Yeah, I figured that was going to be the stumbling block.

Is it possible for the compiler to figure out an order of execution 
during compile instead?  Then it could simply use that to order 
construction instead of import/lexical ordering and there would be no 
runtime cost.

I expect this either isn't possible or falls into the 'possible up to a 
point' category.

R
March 15, 2010
Re: order of static constructor execution
Regan Heath wrote:
> I expect this either isn't possible or falls into the 'possible up to a 
> point' category.


It's possible up to a point, that point being the parts of the program 
the compiler does not see.
March 15, 2010
Re: order of static constructor execution
Walter Bright wrote:
> Regan Heath wrote:
>> I expect this either isn't possible or falls into the 'possible up to 
>> a point' category.
> 
> 
> It's possible up to a point, that point being the parts of the program 
> the compiler does not see.

So.. isn't that the same point the current import dependency method 
stops at?  And if so, does that mean this method would create a 
different possbily loop free tree for static construction?

R
March 15, 2010
Re: order of static constructor execution
Regan Heath wrote:
> Walter Bright wrote:
>> Regan Heath wrote:
>>> I expect this either isn't possible or falls into the 'possible up to 
>>> a point' category.
>>
>>
>> It's possible up to a point, that point being the parts of the program 
>> the compiler does not see.
> 
> So.. isn't that the same point the current import dependency method 
> stops at?

No, because that's a runtime check.
March 15, 2010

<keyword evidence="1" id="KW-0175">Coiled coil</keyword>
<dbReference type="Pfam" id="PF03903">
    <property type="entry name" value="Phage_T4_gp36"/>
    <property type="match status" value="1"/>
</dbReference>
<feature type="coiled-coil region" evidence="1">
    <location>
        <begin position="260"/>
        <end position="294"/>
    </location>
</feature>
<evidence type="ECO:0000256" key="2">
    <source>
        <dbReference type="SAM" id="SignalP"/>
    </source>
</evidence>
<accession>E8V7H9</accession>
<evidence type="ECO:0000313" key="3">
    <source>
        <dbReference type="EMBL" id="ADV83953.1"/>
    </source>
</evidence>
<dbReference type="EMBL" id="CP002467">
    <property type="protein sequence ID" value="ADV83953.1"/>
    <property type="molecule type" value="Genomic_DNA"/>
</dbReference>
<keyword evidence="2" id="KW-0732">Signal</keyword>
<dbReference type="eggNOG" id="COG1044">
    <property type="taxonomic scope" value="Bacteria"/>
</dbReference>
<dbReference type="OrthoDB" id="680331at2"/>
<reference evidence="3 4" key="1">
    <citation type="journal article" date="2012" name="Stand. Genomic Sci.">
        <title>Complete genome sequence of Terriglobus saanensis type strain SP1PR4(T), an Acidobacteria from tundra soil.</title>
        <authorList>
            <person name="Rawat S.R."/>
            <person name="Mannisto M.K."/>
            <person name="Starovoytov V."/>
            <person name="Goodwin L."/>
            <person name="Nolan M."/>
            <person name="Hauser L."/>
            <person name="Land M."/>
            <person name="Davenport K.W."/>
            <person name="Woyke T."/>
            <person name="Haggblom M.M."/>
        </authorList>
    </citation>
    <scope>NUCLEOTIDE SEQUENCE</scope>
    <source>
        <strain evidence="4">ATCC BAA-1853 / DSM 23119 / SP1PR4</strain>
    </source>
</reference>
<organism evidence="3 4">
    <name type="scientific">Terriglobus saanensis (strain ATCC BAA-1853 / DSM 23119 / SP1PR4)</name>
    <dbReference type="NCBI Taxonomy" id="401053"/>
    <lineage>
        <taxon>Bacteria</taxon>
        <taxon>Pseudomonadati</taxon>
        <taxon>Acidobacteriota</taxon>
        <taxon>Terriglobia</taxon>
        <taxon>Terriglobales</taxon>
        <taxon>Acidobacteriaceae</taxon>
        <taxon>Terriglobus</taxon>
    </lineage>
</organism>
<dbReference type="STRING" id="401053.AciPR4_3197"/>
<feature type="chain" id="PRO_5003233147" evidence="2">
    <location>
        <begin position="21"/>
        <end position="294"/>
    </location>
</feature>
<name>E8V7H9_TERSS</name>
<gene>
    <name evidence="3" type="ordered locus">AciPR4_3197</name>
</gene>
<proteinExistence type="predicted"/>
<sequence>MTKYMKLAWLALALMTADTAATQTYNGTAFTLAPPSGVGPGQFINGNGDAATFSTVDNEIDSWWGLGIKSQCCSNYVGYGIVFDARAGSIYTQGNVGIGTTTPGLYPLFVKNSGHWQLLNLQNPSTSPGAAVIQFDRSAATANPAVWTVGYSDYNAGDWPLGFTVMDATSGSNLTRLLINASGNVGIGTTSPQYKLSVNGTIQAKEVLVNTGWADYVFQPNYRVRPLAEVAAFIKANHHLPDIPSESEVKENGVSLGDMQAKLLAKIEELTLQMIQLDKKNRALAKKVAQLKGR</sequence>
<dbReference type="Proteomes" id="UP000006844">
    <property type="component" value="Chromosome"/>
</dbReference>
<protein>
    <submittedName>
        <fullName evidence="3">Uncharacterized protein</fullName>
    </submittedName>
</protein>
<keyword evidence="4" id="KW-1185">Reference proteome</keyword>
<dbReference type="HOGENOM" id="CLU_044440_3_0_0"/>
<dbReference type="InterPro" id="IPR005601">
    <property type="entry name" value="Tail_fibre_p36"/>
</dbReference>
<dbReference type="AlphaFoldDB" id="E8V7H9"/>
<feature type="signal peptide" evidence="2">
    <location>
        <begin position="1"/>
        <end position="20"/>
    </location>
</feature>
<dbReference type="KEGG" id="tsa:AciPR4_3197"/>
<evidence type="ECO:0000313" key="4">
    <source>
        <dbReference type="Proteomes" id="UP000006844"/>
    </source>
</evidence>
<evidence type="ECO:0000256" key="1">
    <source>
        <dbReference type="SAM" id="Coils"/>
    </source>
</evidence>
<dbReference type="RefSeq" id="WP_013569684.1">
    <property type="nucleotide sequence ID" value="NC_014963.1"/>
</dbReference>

Re: order of static constructor execution
Walter Bright wrote:
> Regan Heath wrote:
>> Walter Bright wrote:
>>> Regan Heath wrote:
>>>> I expect this either isn't possible or falls into the 'possible up 
>>>> to a point' category.
>>>
>>>
>>> It's possible up to a point, that point being the parts of the 
>>> program the compiler does not see.
>>
>> So.. isn't that the same point the current import dependency method 
>> stops at?
> 
> No, because that's a runtime check.

No, I'm no longer suggesting a runtime solution.

How does 'unreachable code' detection in C/C++ compilers work?  Can you 
use something similar to figure out the order module static data is used?

R
March 15, 2010
Re: order of static constructor execution
Regan Heath wrote:
> Walter Bright wrote:
>> Regan Heath wrote:
>>> Walter Bright wrote:
>>>> Regan Heath wrote:
>>>>> I expect this either isn't possible or falls into the 'possible up 
>>>>> to a point' category.
>>>>
>>>>
>>>> It's possible up to a point, that point being the parts of the 
>>>> program the compiler does not see.
>>>
>>> So.. isn't that the same point the current import dependency method 
>>> stops at?
>>
>> No, because that's a runtime check.
> 
> No, I'm no longer suggesting a runtime solution.
> 
> How does 'unreachable code' detection in C/C++ compilers work?

It requires the source code so the compiler can look at it.

> Can you use something similar to figure out the order module static data is used?

Yes, but that fails when the compiler doesn't have the source code to look at.